Anyone lived in a pretty how town

(with up so floating many bells down)
spring summer autumn winter
he sang his didn’t he danced his did

one day anyone died i guess
(and noone stooped to kiss his face)
busy folk buried them side by side
little by little and was by was

all by all and deep by deep
and more by more they dream their sleep
noone and anyone earth by april
wish by spirit and if by yes.


Let me tell you of my pretty how town. It’s got these hulking big gorges that tower under you on your way to class. Some days you peer down and see messages written by students in the pebbles and sticks. Proposals, congratulations, birthday wishes, fraternity letters. Even advertisements for the freshies to join various student groups. The gorges are titanic. One feels the same respect and affection toward them as kiddy-chan feels toward her contrabass.

Once in a blue moon on the Thurston bridge you see the EMS vans pulled up and the bridge cordoned off. That’s when you get that sinking feeling. After that math professors awkwardly try to tell you to approach them if you are feeling stressed or if you are unable to cope, their every body movement indicating they would prefer just the opposite. Preaching to the choir, I call it. More than any other discipline, Mathematics forces you to confront your own limitations and be completely self-aware. There is no fudging mathematical ability. You have to have a fair degree of arrogance, tenacity, and humility all at the same time to take on the subject. You have to have the strength of character to constantly face the sheer hardness of the subject, face failure in research and in proofs without detracting from your self-esteem. And if you didn’t ever come face to face with failure in all your mathematical tribulations, odds are you wouldn’t want to kill yourself anyway.

The beeches along Beebe lake are tall and shimmery, shielding a piece of nature from the rest of the ugly buildings around it. Of ugly buildings, Baker Hall or Helen Newman could easily take the cake. There are big rock benches around the lake, donated by various alumni with plaques attached. The island in the middle of the lake is overgrown and only visited by the family of geese that live there. That too has an inscription in memory of some alum. It is difficult to develop an attachment to a place so parcelled out to different alum for posterity’s sake. Thank goodness they left the trees alone, or I’m certain every single tree would have a name plaque unceremoniously hammered into them. Still, in the moonlight, all the mindless In Memoriams are scrubbed off into the shadows, leaving a perfect little safehaven for crying unnoticed. No one really breaches the forest at night. Once, the whole place belonged to me. On sunny days when the mist rises from water cascading down Beebe Dam, we lingered on the bridge, chasing rainbows in the spray.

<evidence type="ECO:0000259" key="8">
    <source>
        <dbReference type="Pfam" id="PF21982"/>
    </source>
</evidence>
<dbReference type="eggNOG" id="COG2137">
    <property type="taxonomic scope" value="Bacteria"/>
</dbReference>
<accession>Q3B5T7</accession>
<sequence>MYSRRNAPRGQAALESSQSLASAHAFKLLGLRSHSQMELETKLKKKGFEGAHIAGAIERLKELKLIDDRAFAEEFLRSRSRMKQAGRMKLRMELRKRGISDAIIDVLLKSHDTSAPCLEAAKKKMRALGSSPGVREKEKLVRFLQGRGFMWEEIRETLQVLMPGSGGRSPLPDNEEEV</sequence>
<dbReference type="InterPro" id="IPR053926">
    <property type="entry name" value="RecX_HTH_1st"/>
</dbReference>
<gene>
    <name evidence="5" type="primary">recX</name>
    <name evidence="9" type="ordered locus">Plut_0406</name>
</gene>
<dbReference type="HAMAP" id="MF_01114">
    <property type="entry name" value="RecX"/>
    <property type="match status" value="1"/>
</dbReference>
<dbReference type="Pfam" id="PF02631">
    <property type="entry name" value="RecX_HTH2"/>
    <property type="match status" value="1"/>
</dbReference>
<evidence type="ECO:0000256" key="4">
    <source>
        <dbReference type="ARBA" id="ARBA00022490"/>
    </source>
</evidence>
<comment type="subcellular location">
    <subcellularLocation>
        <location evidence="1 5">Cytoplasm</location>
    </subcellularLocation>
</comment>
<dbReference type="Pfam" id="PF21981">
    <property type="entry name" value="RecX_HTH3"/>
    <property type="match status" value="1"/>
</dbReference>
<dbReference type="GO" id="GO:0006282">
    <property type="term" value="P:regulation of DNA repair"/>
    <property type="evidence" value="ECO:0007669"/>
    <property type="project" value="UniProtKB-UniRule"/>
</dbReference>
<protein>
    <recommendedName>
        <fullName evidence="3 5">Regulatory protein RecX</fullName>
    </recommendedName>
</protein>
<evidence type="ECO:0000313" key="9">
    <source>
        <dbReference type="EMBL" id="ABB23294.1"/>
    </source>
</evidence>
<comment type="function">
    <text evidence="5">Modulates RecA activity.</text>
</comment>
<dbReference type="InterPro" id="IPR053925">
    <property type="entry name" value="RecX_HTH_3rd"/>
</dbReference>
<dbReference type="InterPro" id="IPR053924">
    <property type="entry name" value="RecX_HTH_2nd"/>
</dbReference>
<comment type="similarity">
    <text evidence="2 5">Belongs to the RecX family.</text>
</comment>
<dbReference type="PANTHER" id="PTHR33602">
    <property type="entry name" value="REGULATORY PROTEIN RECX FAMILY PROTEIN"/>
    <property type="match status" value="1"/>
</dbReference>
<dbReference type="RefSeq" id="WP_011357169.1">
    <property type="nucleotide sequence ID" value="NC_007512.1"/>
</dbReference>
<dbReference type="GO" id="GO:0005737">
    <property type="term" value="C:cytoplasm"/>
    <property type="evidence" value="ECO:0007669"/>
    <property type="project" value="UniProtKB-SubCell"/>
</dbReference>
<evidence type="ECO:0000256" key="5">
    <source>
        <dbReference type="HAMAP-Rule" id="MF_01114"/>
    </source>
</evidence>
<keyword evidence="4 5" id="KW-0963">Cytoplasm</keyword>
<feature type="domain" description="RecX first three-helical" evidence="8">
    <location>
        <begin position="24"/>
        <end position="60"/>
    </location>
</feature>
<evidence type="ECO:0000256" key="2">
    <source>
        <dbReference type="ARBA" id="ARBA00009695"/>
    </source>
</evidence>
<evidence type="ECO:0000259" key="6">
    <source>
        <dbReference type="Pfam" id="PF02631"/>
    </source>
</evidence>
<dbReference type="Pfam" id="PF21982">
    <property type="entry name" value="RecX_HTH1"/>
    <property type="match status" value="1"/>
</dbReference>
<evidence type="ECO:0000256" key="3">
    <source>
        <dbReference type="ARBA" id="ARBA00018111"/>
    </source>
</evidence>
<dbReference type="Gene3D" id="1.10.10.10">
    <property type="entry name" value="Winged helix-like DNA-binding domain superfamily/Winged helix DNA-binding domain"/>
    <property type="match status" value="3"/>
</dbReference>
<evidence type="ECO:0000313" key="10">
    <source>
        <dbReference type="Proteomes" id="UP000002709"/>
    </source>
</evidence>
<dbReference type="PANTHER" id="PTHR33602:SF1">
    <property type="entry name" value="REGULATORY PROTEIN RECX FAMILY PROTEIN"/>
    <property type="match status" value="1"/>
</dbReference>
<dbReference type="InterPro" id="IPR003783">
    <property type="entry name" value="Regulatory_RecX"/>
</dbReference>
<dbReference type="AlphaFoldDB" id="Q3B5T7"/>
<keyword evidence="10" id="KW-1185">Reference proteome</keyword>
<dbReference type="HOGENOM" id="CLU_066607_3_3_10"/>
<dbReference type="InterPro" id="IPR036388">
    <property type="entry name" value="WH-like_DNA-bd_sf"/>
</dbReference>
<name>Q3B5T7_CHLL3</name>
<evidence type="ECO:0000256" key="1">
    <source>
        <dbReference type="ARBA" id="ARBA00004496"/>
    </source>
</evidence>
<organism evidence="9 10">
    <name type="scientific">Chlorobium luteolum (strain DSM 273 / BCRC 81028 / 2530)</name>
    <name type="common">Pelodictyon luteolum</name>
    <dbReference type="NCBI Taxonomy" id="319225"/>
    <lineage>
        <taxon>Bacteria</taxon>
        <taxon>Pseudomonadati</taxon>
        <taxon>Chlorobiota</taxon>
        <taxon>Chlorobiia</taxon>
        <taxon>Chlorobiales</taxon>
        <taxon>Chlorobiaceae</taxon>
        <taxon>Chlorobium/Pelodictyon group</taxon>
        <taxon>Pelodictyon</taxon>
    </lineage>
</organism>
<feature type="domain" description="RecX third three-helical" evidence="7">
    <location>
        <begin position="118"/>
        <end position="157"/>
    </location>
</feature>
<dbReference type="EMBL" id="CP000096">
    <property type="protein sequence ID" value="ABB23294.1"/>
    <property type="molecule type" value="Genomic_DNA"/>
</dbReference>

Malott was the de facto location for Slope Day festivities. One year we did face painting in there. I was practicing for a church carnival, where I was appointed the face painter. I had two willing subjects cooped up with me in one of the classrooms having little animals painted all over their faces. This year we locked ourselves into 253 and did a three-blackboard tall drawing of Staré Město. That building probably contains the most puzzlement out of all the buildings on campus. Generations of befuddled faces and total mental bedlam. Also, a lot of testosterone.

On lazy sundays after church we went to Waffle Frolic to share fried chicken over waffles or a vegetarian panini and orange cream sodas. Sometimes we lunched with Sindy, sometimes we lunched alone. We watched the rise and fall of various startup restaurants in the Commons, trying to find their target demographic. Only the hippies remained. One particularly unfortunate case was Brotchen. (Do you even remember that name?) Sorry, no pretentiously European restaurants welcome here. We celebrate Americana and diversity, which means fake chinese food is in, boulangeries are out. Probably the only person who was sad was me.

Some weekends we went to the Farmer’s market. It was always such a novelty, local produce. To someone from Singapore, the concept is almost totally foreign. The novelty there always wore off quickly, to the increased awareness of jacked up prices. The food there was always lacklustre, even though we always headed straight for the chiles rellenos store that served deep fried mexican spring rolls filled with salsa and chorizo. The crepes were gastric-preventing at best, and the baked confections were always too sweet or too large. We’d sit at the jetty choking down our local food and watching children climb trees or buskers perform twangy country music. The kind of contentment that Kerouac felt, no doubt, with a situation that to any lucid mind had little real pleasure apart from the bonus that no trouble was on the horizon. Enough to be thankful for. Those dog days, with flies buzzing around the elephant’s ears, were one of a kind.



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